^ 2.02.12.22.32.42.5Both [ɕ, ʑ] and [χ, ʁ] are allophones of /χ, ʁ/. [χ, ʁ] occur after back vowels, and [ɕ, ʑ] occur in all other environments, but the voiced [ʑ] occurs only in a few words. Speakers increasingly merge [ɕ, ʑ] and [ʃ, ʒ] (Gilles & Trouvain (2013:68–69)).
^The /ʀ/ phoneme is realized as a trill [ʀ] when it is prevocalic within the same word and often when it is non-prevocalic in French loanwords (Gilles & Trouvain (2013:68, 71)).
^ 4.04.14.2When it is non-prevocalic within the same word, the /ʀ/ phoneme has many allophones:
after short vowels, the non-prevocalic /ʀ/ is realized as a fricative, either voiced [ʁ] or voiceless [χ], depending on whether the following consonant is voiced or voiceless;
/ʀ/ is fully absorbed into the preceding /aː/ in the non-prevocalic sequence /aːʀ/ and so Paart, Taart and waarm are pronounced [paːt], [taːt] and [vaːm], as if they were spelled Paat, Taat and waam;
after long vowels (excluding /aː/), non-prevocalic /ʀ/ is vocalized to [ə̯], creating the centering diphthongs [ɛːə̯, iːə̯, oːə̯, uːə̯] and, in loanwords from Standard German, also [øːə̯, yːə̯];
the unstressed, non-prevocalic orthographic sequence ⟨er⟩ corresponds to the marginal phoneme /ɐ/, although this can also be analysed as simple a sequence of /e/ and /ʀ/ (Gilles & Trouvain (2013:68, 70–71)).
^ 5.05.1Apart from being the main realisation of phonemes /b, d, dz, ɡ, v, z, ʒ, dʒ/, [b, d, dz, ɡ, v, z, ʒ, dʒ] occur as word-final allophones of both /p, t, ts, k, f, s, ʃ, tʃ/ and /b, d, dz, ɡ, v, z, ʒ, dʒ/ (in this position, some scholars may analyse both of the sets as /p, t, ts, k, f, s, ʃ, tʃ/) if the next word begins with a vowel and is pronounced without a pause. [ʁ, ʑ, bv] also occur as allophones of /χ, χ, pf/ in the same environment, but [bv] does not occur in other circumstances. In this context, the final voiceless obstruents are not only voiced but also resyllabified, or moved to the onset of the first syllable of the following word. Therefore, a somewhat more phonetically-accurate transcription of sech eens would be [zəˈʑeːns] (Gilles & Trouvain (2013:68, 72)), but it is transcribed [zəʑ‿ˈeːns] instead so that it corresponds more closely to the spelling.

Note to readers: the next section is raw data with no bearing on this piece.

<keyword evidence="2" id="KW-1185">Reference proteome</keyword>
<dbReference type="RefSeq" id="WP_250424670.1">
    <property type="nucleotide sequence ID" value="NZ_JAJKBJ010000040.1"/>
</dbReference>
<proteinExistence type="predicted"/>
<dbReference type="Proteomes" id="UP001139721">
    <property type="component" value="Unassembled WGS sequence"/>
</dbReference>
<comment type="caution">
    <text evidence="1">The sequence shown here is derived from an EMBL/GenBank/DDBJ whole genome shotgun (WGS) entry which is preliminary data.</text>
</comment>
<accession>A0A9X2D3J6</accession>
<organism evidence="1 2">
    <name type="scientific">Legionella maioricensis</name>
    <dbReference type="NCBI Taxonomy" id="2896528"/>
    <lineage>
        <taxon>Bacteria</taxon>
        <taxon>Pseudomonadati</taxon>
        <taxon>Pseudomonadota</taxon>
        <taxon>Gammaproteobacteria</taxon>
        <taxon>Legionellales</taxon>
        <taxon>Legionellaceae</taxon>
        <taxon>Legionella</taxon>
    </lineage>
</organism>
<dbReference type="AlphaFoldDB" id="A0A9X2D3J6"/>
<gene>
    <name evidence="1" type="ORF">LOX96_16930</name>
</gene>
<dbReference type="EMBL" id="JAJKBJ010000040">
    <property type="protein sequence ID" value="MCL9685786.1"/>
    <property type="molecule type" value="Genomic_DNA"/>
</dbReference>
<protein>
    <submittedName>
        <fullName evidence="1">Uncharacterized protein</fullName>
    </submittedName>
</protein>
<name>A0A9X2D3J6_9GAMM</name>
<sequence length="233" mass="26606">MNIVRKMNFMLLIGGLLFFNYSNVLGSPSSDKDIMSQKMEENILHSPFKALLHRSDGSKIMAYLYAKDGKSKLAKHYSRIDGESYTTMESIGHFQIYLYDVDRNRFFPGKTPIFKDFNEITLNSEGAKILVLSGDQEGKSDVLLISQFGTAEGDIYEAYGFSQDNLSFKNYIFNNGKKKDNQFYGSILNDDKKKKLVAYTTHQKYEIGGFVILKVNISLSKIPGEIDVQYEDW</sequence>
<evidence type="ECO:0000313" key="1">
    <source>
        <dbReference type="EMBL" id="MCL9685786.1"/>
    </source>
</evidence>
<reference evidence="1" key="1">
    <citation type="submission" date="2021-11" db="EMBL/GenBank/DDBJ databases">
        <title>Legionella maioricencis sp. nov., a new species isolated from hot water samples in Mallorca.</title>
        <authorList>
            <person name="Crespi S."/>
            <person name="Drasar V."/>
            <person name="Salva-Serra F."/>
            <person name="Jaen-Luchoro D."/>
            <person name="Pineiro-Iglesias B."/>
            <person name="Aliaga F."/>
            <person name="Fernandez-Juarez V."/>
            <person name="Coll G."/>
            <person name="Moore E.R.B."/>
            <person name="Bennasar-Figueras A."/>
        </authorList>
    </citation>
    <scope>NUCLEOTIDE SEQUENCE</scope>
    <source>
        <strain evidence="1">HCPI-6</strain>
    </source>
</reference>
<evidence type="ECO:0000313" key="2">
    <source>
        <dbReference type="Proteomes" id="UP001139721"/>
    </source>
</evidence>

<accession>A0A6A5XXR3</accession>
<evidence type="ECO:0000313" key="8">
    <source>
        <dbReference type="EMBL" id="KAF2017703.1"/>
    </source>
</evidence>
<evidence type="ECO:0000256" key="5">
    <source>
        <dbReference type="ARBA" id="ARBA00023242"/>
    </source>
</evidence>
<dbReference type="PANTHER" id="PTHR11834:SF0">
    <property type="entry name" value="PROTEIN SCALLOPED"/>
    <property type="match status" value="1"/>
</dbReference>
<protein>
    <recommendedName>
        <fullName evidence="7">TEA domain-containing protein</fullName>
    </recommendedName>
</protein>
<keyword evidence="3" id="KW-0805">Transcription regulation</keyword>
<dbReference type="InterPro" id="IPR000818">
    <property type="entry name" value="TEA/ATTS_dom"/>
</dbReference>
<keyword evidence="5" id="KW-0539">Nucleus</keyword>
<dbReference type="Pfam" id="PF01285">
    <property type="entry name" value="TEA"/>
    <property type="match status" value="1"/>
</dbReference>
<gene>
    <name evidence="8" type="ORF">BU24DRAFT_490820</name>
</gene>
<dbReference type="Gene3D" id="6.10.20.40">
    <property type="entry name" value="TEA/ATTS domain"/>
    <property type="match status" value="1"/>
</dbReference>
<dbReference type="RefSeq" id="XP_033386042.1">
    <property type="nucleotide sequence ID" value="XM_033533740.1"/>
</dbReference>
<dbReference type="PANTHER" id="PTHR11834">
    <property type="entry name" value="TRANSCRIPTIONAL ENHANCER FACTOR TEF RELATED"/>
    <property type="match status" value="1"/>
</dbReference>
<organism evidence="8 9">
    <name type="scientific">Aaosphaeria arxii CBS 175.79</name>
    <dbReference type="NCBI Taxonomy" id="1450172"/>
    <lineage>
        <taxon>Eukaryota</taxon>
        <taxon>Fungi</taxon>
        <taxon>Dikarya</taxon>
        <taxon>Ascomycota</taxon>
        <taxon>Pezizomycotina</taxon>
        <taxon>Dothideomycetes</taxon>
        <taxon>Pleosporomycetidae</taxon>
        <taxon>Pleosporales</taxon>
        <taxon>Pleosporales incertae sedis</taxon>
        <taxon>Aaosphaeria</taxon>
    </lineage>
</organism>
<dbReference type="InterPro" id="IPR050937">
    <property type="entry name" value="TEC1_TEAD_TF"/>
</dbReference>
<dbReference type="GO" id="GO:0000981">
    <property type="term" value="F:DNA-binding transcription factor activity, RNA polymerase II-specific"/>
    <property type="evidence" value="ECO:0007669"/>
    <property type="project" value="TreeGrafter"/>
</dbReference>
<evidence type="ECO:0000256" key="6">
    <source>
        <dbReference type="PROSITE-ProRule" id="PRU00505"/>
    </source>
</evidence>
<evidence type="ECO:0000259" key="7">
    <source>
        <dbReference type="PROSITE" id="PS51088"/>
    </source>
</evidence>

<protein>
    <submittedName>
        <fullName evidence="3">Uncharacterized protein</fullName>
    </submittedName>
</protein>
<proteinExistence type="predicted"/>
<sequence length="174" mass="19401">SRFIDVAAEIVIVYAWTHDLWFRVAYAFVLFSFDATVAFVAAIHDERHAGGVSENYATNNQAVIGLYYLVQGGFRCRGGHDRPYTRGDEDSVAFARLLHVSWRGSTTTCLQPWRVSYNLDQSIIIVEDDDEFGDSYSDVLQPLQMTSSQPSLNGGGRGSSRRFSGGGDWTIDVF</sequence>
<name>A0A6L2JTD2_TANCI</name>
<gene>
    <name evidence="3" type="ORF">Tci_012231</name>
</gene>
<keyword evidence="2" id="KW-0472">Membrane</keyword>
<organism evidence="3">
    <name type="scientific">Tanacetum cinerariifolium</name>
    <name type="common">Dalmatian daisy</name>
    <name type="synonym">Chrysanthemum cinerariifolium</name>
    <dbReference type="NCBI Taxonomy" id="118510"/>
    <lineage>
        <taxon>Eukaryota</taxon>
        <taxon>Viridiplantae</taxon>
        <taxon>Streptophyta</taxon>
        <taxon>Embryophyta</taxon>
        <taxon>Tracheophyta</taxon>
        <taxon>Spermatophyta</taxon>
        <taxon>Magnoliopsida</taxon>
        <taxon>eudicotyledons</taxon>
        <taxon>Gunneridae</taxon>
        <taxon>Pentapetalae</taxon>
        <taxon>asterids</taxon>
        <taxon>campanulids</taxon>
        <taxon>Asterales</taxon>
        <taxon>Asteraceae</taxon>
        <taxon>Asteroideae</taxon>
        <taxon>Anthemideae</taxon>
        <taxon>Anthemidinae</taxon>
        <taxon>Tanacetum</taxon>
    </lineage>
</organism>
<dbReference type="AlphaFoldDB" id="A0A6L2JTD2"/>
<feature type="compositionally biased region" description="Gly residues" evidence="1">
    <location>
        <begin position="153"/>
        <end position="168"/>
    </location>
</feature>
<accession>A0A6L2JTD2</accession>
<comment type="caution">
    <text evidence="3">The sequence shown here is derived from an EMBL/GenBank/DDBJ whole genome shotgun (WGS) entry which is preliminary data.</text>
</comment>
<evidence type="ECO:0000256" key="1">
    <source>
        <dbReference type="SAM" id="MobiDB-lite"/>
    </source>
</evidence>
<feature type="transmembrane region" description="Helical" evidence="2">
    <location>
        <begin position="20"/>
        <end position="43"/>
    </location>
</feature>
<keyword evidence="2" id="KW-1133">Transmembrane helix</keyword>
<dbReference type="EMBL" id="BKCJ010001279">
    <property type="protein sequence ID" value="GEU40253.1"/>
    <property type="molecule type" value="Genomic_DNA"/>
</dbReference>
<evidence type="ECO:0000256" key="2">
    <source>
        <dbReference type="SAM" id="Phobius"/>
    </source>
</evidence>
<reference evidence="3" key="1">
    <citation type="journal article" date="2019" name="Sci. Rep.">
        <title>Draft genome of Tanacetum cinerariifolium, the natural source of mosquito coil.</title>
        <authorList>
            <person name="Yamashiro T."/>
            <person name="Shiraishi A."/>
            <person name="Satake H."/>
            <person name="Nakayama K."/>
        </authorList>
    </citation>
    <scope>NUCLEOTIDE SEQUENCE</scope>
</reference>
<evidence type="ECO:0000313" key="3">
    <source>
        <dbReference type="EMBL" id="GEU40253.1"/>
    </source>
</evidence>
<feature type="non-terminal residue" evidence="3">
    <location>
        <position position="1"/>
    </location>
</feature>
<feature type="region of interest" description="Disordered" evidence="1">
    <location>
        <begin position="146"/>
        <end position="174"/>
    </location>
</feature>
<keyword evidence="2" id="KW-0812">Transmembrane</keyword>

^[w] is an allophone of /v/ occurring after /k, ʃ, ts/ (Gilles & Trouvain (2013:69)). It also occurs in loanwords as a marginal phoneme.
^ 8.08.1[ə] and [e] are allophones of a single phoneme /e/. [e] appears before velar consonants and [ə] elsewhere. Unlike in Standard German, [ə] appears in both stressed and unstressed syllables, and unstressed sequences of [ə] and a sonorant do not form syllabic sonorants (Gilles & Trouvain (2013:68, 70)).